Apple rejected that update. It argued that the keyboard extension would not work without “full access,” despite the fact that FlickType is fully functional without it. Just look at the mountain of positive reviews, awards, and recognition by organizations dedicated to helping the blind. The developer appealed an identical decision three years ago, and Apple overturned it. 

The devs simply don’t want to go through that again, especially because Apple seems to be blithely ignoring them.

Unresponsive Employees At the App Store Review Team Make Matters Even Worse

The team tweets that its rejection history spans more than 40 pages of “repeated, unwarranted, and unreasonable rejections that serve to frustrate and delay rather than benefit end-users”. It goes on to say that dealing with Apple view is it just time consuming, but also emotionally draining.

According to the app’s official Twitter account, the team tried reaching out to Apple total of nine times regarding the latest rejection. Cupertino never responded. The developers say that “at this point they seem to be ignoring our attempts to contact them directly”. It’s important to note that Apple advised the developers to feel free to contact them if they needed further clarification.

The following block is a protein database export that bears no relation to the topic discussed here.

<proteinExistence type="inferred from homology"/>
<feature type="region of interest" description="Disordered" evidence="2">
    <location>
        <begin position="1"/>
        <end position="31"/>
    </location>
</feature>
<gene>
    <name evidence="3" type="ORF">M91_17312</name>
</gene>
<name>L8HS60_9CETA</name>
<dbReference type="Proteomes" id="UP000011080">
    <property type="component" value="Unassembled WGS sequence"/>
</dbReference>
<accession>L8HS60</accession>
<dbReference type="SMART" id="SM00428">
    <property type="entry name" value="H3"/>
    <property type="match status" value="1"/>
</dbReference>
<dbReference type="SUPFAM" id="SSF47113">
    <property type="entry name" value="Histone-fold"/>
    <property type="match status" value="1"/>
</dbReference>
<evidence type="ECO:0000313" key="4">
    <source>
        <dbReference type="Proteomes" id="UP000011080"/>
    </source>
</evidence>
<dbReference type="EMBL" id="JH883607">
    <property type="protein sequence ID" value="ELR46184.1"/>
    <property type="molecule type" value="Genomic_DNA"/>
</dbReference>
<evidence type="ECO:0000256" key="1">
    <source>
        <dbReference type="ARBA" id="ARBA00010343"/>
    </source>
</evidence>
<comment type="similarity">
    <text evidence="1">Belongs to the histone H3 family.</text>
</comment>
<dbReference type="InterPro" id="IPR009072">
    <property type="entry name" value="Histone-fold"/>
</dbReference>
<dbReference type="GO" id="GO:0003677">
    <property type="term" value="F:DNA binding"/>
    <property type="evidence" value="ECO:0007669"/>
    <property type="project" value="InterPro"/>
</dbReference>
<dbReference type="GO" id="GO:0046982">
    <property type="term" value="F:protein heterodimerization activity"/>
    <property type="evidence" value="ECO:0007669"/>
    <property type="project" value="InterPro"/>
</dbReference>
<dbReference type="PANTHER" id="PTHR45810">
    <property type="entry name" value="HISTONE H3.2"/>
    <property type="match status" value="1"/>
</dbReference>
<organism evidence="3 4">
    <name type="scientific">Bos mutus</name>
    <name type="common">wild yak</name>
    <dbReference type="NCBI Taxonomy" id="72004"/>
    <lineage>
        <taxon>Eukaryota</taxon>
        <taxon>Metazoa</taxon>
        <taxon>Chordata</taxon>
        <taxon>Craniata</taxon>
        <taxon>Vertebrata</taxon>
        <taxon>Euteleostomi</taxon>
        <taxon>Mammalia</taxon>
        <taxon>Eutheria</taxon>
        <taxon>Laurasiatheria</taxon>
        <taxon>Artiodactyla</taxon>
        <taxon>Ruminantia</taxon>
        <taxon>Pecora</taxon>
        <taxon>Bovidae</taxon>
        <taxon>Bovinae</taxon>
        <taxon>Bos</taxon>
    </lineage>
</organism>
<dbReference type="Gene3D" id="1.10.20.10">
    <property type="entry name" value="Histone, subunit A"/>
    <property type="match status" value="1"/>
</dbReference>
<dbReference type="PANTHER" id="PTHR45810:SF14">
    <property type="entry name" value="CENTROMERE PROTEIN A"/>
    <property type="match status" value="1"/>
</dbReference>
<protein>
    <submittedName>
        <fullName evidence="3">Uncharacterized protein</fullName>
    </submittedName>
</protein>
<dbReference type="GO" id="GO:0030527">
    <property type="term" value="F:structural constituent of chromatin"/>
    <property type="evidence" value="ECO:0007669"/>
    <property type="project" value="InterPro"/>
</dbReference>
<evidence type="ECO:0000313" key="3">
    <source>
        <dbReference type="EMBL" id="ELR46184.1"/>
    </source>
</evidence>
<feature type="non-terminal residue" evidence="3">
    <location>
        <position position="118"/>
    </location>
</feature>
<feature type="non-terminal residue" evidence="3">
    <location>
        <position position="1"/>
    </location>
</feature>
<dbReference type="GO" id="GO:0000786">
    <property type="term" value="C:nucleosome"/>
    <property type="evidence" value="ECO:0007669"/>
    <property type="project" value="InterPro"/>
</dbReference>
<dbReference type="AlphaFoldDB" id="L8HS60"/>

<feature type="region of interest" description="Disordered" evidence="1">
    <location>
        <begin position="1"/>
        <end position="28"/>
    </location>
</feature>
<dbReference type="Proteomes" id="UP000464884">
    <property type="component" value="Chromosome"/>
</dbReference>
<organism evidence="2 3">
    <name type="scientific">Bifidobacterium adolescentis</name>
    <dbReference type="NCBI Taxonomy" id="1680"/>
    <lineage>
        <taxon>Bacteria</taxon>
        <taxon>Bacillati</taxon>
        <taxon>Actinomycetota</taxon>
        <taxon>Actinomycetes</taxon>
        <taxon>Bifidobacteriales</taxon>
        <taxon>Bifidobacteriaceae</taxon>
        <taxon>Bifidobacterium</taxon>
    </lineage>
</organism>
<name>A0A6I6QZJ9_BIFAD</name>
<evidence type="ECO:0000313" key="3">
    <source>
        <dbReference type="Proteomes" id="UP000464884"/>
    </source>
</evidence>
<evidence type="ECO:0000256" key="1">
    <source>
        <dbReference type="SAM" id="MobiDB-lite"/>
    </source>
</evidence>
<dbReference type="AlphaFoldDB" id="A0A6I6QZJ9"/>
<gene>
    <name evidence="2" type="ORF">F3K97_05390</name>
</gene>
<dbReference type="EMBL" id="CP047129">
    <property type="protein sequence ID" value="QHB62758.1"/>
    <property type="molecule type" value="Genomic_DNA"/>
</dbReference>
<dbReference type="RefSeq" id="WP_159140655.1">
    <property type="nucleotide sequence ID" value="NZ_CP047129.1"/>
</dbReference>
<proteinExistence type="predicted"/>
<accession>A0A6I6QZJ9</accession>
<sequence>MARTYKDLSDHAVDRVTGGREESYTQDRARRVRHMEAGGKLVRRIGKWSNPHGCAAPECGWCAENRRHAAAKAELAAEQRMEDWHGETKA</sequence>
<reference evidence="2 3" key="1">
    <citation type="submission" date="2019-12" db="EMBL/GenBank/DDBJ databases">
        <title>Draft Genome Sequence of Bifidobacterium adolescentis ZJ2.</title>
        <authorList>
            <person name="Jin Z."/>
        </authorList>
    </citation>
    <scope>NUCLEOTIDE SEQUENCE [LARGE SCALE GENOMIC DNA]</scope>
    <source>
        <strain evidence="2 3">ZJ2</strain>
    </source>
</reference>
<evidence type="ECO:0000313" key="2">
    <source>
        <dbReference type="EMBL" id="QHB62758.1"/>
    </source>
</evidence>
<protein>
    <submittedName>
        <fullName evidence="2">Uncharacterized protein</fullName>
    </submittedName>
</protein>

The End of Years of Help For the Visually Impaired

To make a long story short, FlickType has decided to remove if iOS keyboard app from the App Store altogether. The watch keyboard app will remain available at least for now. Based on what the developer is experiencing, I’m not sure how long even the FlickType Watch keyboard will be available. 

After all, and I saved this for last, the lead developer behind FlickType is none other than Kosta Eleftheriou, the same person who has found dozens of multimillion dollar scam apps in the App Store. Eleftheriou has been very vocal about these findings, and even went so far as to bring a lawsuit against Cupertino when some of these scam apps cost him users. Retaliation, maybe?